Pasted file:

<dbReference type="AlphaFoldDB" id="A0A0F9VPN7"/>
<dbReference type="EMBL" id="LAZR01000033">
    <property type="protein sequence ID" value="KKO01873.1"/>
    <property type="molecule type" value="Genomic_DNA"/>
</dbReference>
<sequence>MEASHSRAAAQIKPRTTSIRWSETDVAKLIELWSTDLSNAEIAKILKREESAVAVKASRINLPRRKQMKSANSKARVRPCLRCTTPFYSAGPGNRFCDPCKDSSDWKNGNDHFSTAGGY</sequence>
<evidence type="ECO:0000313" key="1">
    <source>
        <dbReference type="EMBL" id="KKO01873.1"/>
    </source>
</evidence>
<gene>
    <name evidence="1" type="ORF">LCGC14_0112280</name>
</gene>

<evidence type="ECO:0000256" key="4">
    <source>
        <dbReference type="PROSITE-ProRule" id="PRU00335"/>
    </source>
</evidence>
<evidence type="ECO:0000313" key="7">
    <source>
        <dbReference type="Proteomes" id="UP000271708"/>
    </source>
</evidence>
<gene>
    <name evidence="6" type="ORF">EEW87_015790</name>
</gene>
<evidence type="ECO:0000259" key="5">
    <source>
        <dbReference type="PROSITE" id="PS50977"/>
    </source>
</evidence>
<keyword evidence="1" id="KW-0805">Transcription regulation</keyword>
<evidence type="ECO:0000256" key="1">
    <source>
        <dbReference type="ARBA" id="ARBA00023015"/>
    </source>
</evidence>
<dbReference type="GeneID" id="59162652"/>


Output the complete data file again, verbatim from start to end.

<dbReference type="AlphaFoldDB" id="A0A0F9VPN7"/>
<dbReference type="EMBL" id="LAZR01000033">
    <property type="protein sequence ID" value="KKO01873.1"/>
    <property type="molecule type" value="Genomic_DNA"/>
</dbReference>
<sequence>MEASHSRAAAQIKPRTTSIRWSETDVAKLIELWSTDLSNAEIAKILKREESAVAVKASRINLPRRKQMKSANSKARVRPCLRCTTPFYSAGPGNRFCDPCKDSSDWKNGNDHFSTAGGY</sequence>
<evidence type="ECO:0000313" key="1">
    <source>
        <dbReference type="EMBL" id="KKO01873.1"/>
    </source>
</evidence>
<gene>
    <name evidence="1" type="ORF">LCGC14_0112280</name>
</gene>

<evidence type="ECO:0000256" key="4">
    <source>
        <dbReference type="PROSITE-ProRule" id="PRU00335"/>
    </source>
</evidence>
<evidence type="ECO:0000313" key="7">
    <source>
        <dbReference type="Proteomes" id="UP000271708"/>
    </source>
</evidence>
<gene>
    <name evidence="6" type="ORF">EEW87_015790</name>
</gene>
<evidence type="ECO:0000259" key="5">
    <source>
        <dbReference type="PROSITE" id="PS50977"/>
    </source>
</evidence>
<keyword evidence="1" id="KW-0805">Transcription regulation</keyword>
<evidence type="ECO:0000256" key="1">
    <source>
        <dbReference type="ARBA" id="ARBA00023015"/>
    </source>
</evidence>
<dbReference type="GeneID" id="59162652"/>